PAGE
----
The operation to release five hostages held by the FARC for more than 12 years has begun despite an initial delay due to rain.
The Brazilian helicopter carrying hostage release mediators and representatives of the Red Cross took off from the airport of the central Colombian city Villavicencio to an undisclosed location near the town of Mapiripan where the FARC is to release five of ten hostages.
The remaining five hostages will be released on Wednesday.
Former Senator Piedad Cordoba, leader of the mediators, confirmed she had received the exact coordinates of the location where the FARC will release their hostages.
While the FARC released the identity of all ten hostages to be released on Monday and Wednesday weeks ago, it is unknown which of them will be released during the first leg.
The Red Cross announced it will immediately notify the press once the hostages are released.
Leading up to the operation, the Colombian military last night suspended all operations in the area around Mapiripan, Meta, where the hostages will be surrendered. On Tuesday evening, the army will suspend all operations in a still undisclosed area where the second operation is due to take place.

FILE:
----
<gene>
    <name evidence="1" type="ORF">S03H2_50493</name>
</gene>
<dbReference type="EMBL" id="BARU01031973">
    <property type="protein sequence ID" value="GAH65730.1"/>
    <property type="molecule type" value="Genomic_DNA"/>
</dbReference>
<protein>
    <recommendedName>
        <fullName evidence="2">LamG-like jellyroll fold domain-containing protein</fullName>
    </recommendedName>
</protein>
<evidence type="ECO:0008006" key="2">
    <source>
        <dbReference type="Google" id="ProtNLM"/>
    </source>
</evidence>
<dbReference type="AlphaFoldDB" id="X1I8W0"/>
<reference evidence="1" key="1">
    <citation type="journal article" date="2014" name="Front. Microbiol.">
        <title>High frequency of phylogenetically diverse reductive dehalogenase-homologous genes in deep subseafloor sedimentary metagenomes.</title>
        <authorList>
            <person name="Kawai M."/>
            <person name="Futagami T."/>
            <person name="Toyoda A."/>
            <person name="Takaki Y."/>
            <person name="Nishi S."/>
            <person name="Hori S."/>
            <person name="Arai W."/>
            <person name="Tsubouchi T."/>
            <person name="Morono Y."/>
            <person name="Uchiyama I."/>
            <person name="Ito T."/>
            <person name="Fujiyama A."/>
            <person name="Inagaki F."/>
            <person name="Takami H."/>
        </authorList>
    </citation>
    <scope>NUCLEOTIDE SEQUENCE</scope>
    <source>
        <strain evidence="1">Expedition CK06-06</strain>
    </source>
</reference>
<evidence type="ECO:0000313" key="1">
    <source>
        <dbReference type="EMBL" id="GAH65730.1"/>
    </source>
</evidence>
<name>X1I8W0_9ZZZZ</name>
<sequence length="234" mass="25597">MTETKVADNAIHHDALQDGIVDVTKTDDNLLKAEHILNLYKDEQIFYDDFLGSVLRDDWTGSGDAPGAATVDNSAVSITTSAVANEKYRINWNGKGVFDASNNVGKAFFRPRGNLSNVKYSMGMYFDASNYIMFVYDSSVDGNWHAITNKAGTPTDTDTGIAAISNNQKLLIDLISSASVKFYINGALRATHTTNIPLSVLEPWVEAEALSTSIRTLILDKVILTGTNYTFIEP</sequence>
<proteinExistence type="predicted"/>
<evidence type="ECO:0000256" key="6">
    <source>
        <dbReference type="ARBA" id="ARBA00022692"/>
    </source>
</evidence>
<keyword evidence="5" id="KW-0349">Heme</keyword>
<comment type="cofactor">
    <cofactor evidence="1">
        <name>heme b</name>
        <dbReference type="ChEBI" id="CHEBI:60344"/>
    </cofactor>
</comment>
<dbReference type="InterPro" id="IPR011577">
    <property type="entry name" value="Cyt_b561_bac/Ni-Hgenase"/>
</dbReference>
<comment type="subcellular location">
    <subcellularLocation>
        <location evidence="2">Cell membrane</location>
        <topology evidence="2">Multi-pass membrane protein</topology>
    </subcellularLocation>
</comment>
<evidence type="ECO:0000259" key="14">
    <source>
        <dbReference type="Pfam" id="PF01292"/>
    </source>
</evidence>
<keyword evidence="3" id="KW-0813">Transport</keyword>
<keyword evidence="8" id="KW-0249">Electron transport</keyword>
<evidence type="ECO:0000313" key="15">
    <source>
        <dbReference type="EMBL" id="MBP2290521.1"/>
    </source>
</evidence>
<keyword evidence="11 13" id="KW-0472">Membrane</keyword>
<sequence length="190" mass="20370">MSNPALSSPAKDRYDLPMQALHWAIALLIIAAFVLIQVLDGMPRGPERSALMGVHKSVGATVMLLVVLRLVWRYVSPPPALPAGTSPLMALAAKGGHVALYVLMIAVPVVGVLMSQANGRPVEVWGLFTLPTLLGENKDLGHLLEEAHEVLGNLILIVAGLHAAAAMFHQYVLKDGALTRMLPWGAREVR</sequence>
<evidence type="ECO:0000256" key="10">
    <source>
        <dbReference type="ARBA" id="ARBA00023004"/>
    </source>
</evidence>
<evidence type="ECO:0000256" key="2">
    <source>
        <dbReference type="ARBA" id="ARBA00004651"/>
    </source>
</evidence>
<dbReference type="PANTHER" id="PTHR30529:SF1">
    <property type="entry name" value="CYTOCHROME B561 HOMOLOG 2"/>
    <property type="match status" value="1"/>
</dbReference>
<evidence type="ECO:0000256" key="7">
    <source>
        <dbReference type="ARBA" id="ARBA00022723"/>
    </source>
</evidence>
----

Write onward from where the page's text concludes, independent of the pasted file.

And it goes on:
Following their release, the hostages will be flown back to Villavicencio. After that they’re expected to meet the press in Bogota‘s military airport Catam.
The release of the last political hostages of the FARC is a milestone in Colombia’s armed conflict, which has been going since the late 1940s when the country’s two political parties, the Conservative Party and the Liberal Party, violently attempted to wrestle control of the country.
The Colombian government of President Juan Manuel Santos has always demanded the release of the hostages as a condition to start peace talks with the guerrillas, who have been fighting the state since 1964. While Santos applauded the FARC’s January announcements that it would release the hostages and ban the practice of kidnapping civilians for extortion, the president has demanded more concessions of the guerrillas before he will agree to talk.